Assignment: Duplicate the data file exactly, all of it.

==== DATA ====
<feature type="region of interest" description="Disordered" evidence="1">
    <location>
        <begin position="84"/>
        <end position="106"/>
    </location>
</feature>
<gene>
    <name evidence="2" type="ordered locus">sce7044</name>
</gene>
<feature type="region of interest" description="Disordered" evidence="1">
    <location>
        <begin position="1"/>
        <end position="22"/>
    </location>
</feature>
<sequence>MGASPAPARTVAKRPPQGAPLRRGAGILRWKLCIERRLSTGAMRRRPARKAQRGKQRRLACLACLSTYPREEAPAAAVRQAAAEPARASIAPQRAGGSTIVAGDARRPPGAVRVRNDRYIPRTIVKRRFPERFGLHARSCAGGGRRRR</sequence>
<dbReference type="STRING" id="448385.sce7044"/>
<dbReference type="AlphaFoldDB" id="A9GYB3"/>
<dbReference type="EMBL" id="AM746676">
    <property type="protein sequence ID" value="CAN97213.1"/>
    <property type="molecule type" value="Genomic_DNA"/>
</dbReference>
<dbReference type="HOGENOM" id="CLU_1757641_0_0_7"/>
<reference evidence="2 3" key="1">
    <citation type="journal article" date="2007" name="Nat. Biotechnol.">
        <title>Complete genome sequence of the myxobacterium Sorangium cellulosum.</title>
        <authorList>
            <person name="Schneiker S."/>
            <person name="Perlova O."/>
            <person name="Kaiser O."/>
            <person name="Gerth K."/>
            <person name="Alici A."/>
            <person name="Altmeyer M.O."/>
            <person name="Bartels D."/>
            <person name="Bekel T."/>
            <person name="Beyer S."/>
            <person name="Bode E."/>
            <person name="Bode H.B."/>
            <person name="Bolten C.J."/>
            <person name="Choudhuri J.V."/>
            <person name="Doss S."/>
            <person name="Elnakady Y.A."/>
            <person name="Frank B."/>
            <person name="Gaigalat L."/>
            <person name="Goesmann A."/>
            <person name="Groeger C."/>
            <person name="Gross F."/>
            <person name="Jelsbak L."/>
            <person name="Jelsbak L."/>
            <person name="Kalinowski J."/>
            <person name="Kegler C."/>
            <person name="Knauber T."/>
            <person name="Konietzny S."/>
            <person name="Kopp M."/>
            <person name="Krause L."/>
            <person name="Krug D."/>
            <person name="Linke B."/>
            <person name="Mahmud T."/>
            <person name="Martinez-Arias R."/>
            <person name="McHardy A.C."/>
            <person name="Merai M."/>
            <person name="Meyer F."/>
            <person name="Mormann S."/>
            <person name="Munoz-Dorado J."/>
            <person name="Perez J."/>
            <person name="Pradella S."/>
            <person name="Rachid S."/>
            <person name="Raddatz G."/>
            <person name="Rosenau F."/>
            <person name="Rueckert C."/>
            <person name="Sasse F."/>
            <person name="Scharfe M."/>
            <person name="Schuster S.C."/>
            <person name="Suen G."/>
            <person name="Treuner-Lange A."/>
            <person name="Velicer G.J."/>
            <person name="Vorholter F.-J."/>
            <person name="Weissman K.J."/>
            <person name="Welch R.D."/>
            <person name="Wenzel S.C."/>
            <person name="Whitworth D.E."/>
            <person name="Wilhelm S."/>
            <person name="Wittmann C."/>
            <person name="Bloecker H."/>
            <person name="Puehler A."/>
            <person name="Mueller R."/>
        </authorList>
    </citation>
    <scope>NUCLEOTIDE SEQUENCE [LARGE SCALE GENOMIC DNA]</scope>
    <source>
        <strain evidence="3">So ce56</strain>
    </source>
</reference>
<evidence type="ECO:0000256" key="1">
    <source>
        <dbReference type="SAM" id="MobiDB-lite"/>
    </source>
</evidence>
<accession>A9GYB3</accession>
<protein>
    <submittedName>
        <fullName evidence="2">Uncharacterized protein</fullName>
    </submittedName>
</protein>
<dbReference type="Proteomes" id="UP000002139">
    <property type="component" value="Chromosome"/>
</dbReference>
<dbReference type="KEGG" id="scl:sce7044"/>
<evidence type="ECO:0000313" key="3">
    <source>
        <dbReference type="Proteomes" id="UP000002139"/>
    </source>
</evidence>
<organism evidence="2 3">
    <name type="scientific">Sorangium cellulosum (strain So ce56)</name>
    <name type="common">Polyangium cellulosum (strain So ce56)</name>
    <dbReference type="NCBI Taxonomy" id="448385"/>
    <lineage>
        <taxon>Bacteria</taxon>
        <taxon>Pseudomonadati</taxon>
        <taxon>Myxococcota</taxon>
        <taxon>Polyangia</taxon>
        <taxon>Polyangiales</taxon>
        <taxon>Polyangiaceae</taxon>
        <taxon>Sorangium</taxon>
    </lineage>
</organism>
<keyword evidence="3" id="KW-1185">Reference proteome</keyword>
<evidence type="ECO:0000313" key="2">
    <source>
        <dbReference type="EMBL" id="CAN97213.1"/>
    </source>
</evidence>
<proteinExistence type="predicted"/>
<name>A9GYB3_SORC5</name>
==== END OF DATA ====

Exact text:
<feature type="region of interest" description="Disordered" evidence="1">
    <location>
        <begin position="84"/>
        <end position="106"/>
    </location>
</feature>
<gene>
    <name evidence="2" type="ordered locus">sce7044</name>
</gene>
<feature type="region of interest" description="Disordered" evidence="1">
    <location>
        <begin position="1"/>
        <end position="22"/>
    </location>
</feature>
<sequence>MGASPAPARTVAKRPPQGAPLRRGAGILRWKLCIERRLSTGAMRRRPARKAQRGKQRRLACLACLSTYPREEAPAAAVRQAAAEPARASIAPQRAGGSTIVAGDARRPPGAVRVRNDRYIPRTIVKRRFPERFGLHARSCAGGGRRRR</sequence>
<dbReference type="STRING" id="448385.sce7044"/>
<dbReference type="AlphaFoldDB" id="A9GYB3"/>
<dbReference type="EMBL" id="AM746676">
    <property type="protein sequence ID" value="CAN97213.1"/>
    <property type="molecule type" value="Genomic_DNA"/>
</dbReference>
<dbReference type="HOGENOM" id="CLU_1757641_0_0_7"/>
<reference evidence="2 3" key="1">
    <citation type="journal article" date="2007" name="Nat. Biotechnol.">
        <title>Complete genome sequence of the myxobacterium Sorangium cellulosum.</title>
        <authorList>
            <person name="Schneiker S."/>
            <person name="Perlova O."/>
            <person name="Kaiser O."/>
            <person name="Gerth K."/>
            <person name="Alici A."/>
            <person name="Altmeyer M.O."/>
            <person name="Bartels D."/>
            <person name="Bekel T."/>
            <person name="Beyer S."/>
            <person name="Bode E."/>
            <person name="Bode H.B."/>
            <person name="Bolten C.J."/>
            <person name="Choudhuri J.V."/>
            <person name="Doss S."/>
            <person name="Elnakady Y.A."/>
            <person name="Frank B."/>
            <person name="Gaigalat L."/>
            <person name="Goesmann A."/>
            <person name="Groeger C."/>
            <person name="Gross F."/>
            <person name="Jelsbak L."/>
            <person name="Jelsbak L."/>
            <person name="Kalinowski J."/>
            <person name="Kegler C."/>
            <person name="Knauber T."/>
            <person name="Konietzny S."/>
            <person name="Kopp M."/>
            <person name="Krause L."/>
            <person name="Krug D."/>
            <person name="Linke B."/>
            <person name="Mahmud T."/>
            <person name="Martinez-Arias R."/>
            <person name="McHardy A.C."/>
            <person name="Merai M."/>
            <person name="Meyer F."/>
            <person name="Mormann S."/>
            <person name="Munoz-Dorado J."/>
            <person name="Perez J."/>
            <person name="Pradella S."/>
            <person name="Rachid S."/>
            <person name="Raddatz G."/>
            <person name="Rosenau F."/>
            <person name="Rueckert C."/>
            <person name="Sasse F."/>
            <person name="Scharfe M."/>
            <person name="Schuster S.C."/>
            <person name="Suen G."/>
            <person name="Treuner-Lange A."/>
            <person name="Velicer G.J."/>
            <person name="Vorholter F.-J."/>
            <person name="Weissman K.J."/>
            <person name="Welch R.D."/>
            <person name="Wenzel S.C."/>
            <person name="Whitworth D.E."/>
            <person name="Wilhelm S."/>
            <person name="Wittmann C."/>
            <person name="Bloecker H."/>
            <person name="Puehler A."/>
            <person name="Mueller R."/>
        </authorList>
    </citation>
    <scope>NUCLEOTIDE SEQUENCE [LARGE SCALE GENOMIC DNA]</scope>
    <source>
        <strain evidence="3">So ce56</strain>
    </source>
</reference>
<evidence type="ECO:0000256" key="1">
    <source>
        <dbReference type="SAM" id="MobiDB-lite"/>
    </source>
</evidence>
<accession>A9GYB3</accession>
<protein>
    <submittedName>
        <fullName evidence="2">Uncharacterized protein</fullName>
    </submittedName>
</protein>
<dbReference type="Proteomes" id="UP000002139">
    <property type="component" value="Chromosome"/>
</dbReference>
<dbReference type="KEGG" id="scl:sce7044"/>
<evidence type="ECO:0000313" key="3">
    <source>
        <dbReference type="Proteomes" id="UP000002139"/>
    </source>
</evidence>
<organism evidence="2 3">
    <name type="scientific">Sorangium cellulosum (strain So ce56)</name>
    <name type="common">Polyangium cellulosum (strain So ce56)</name>
    <dbReference type="NCBI Taxonomy" id="448385"/>
    <lineage>
        <taxon>Bacteria</taxon>
        <taxon>Pseudomonadati</taxon>
        <taxon>Myxococcota</taxon>
        <taxon>Polyangia</taxon>
        <taxon>Polyangiales</taxon>
        <taxon>Polyangiaceae</taxon>
        <taxon>Sorangium</taxon>
    </lineage>
</organism>
<keyword evidence="3" id="KW-1185">Reference proteome</keyword>
<evidence type="ECO:0000313" key="2">
    <source>
        <dbReference type="EMBL" id="CAN97213.1"/>
    </source>
</evidence>
<proteinExistence type="predicted"/>
<name>A9GYB3_SORC5</name>